Over the past few years I’ve made strides to make better choices in the foods we eat. Not necessarily “diet” foods, but more along the lines of “real” foods. Sometimes I wish I were as dedicated as Lisa Leake of 100 days of real food, but I figure every time I choose a ‘better’ food is a positive move.
I’ve done quite a bit of reading and what this means to me is trying to use good-for-us ingredients and not include too much in the way of prepared foods.
Especially important to me is buying meat and dairy products from grass-fed animals from (often smaller) farms, usually local, which have documented their practice of open pasture grazing and no grain finishing. This goes for beef, chicken, pork, eggs, and dairy (milk, butter, cheese, yogurt) products. I try to research the exact farm and tend to buy from my CSA (you can go to Local Harvest to look for a CSA in your area) or a grocery store which knows the farm from which their products came (we are lucky to have a Whole Foods, an Earth Fare, and a Red Hill General Store in our area).
To me, while organic fruit and veggies can be a good choice, the choices on the meat and dairy side are even more important (and an “organic” label, while a step in the right direction is not enough information for me). However, I do not buy all my food, or even all my meat and dairy, like this. I have a lot going on and sometimes convenience wins out. Plus, we still eat out and I’m not picky enough to insist on ‘real’ food when I’m out. But, as much as I reasonably can, this is my plan for my family.
Buying prepared foods is another area in which I’ve tried to cut-back, replacing them with home-made items. In particular, dessert and snack foods, which are often filled with all kinds of crazy ingredients. (I especially try to avoid things that have chemical sweeteners – sucralose (Splenda (R)) or aspartame – or which say “reduced fat” or “fat free” as they are often the worst offenders in terms of odd-ball, crazy chemical ingredients.)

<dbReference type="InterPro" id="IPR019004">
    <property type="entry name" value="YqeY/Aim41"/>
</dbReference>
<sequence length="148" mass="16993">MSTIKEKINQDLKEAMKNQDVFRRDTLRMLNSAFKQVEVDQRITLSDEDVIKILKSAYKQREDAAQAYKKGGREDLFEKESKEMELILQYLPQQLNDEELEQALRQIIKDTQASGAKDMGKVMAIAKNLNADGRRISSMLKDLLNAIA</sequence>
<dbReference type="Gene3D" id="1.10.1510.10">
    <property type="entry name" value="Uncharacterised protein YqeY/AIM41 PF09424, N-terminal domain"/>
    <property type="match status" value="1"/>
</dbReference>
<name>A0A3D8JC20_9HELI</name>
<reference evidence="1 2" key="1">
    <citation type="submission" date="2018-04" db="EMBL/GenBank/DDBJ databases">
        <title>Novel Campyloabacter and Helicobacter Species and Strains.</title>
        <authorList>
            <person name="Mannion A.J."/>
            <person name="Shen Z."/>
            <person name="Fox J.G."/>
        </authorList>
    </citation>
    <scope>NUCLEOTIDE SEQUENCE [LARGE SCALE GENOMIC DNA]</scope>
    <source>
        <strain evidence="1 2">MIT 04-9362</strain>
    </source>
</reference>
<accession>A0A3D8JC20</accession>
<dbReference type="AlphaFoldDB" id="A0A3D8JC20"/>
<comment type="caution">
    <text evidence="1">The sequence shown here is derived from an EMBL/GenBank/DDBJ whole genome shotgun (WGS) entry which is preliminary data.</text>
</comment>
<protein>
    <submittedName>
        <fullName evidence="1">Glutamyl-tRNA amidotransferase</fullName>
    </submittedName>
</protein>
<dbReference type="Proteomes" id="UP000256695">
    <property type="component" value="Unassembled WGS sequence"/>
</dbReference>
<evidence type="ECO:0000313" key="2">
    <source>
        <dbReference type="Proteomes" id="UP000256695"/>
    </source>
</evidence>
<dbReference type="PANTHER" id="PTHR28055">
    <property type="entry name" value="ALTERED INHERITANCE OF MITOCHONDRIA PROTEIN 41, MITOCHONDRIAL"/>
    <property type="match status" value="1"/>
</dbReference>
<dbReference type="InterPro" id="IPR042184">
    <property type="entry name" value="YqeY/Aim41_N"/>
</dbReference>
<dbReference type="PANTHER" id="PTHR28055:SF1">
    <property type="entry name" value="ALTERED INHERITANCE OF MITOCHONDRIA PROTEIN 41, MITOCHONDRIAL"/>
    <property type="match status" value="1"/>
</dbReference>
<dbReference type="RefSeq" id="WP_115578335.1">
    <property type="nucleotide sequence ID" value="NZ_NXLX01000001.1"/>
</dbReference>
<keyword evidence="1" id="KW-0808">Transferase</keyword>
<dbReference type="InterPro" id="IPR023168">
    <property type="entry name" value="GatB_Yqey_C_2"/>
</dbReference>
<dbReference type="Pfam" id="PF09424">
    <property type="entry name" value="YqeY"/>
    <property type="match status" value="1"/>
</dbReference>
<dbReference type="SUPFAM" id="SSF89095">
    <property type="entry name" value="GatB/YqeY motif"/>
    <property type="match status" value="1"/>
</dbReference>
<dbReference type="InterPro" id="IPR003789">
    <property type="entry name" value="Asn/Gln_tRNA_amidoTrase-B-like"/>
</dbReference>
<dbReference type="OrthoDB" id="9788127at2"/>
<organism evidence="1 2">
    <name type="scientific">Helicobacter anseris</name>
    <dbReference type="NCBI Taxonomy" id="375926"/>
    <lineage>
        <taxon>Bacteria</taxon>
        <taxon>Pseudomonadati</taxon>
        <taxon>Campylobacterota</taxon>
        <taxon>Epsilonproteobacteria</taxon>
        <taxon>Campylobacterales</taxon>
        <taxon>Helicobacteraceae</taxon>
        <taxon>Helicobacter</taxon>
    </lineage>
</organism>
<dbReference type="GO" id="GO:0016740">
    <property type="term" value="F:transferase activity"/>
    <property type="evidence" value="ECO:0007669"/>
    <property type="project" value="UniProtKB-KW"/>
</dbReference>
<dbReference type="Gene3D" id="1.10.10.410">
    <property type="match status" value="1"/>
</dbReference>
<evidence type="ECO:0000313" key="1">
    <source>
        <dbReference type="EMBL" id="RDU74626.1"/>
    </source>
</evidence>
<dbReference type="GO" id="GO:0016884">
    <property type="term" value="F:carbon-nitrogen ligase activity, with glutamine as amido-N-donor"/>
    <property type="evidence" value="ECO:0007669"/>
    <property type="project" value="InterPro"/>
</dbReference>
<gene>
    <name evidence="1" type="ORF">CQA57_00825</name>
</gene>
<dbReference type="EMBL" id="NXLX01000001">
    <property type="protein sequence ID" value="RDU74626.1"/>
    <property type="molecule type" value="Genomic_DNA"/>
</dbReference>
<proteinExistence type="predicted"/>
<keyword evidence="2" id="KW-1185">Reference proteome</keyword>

Oh my goodness – was that the most round-about way possible to get to these smoothie pops?! Sorry for my long-winded intro!
One of our favorite home-made treats in the summer is frozen pops. Last year I bought a four-pop mold and we’ve been using it for smoothie and juice pops. But today we’re trying out the silicone pop molds recommended on 100 days of real food. (Follow that link for more recipe ideas.) I’m hoping the squeeze-up style is easier for my kids (ages 2 and 4) to handle. Here’s the recipe we came up with for our first try:
1 c. yogurt (plain – I like Seven Star Farms – full fat)
2 ripe bananas (when mine get too ripe, I peel and freeze them for later use – that’s what I put in there this time)
1 tsp vanilla extract
1 Tbsp cocoa powder (not sweetened chocolate drink mix – cocoa powder for baking)
1 Tbsp honey (or maple syrup or whatever sugar you’d like – this is optional)
1/4 c. peanut butter
milk as needed to “loosen” up the mixture – I used about 1/2 c.
Put all the ingredients in a blender and mix on high/blend setting, adding milk as needed.
Pour into the molds and cap. Place in the freezer. When frozen – eat! (Works well to take the pops out 5-15 minutes before you’re ready to eat them.
Our verdict: YUM! And the push-up style pops do seem to be slightly less messy for the kids.
Go check out 100 days of real food – it is a great resource/starting point for information about ‘real’ food, if that is something you’d like to learn more about.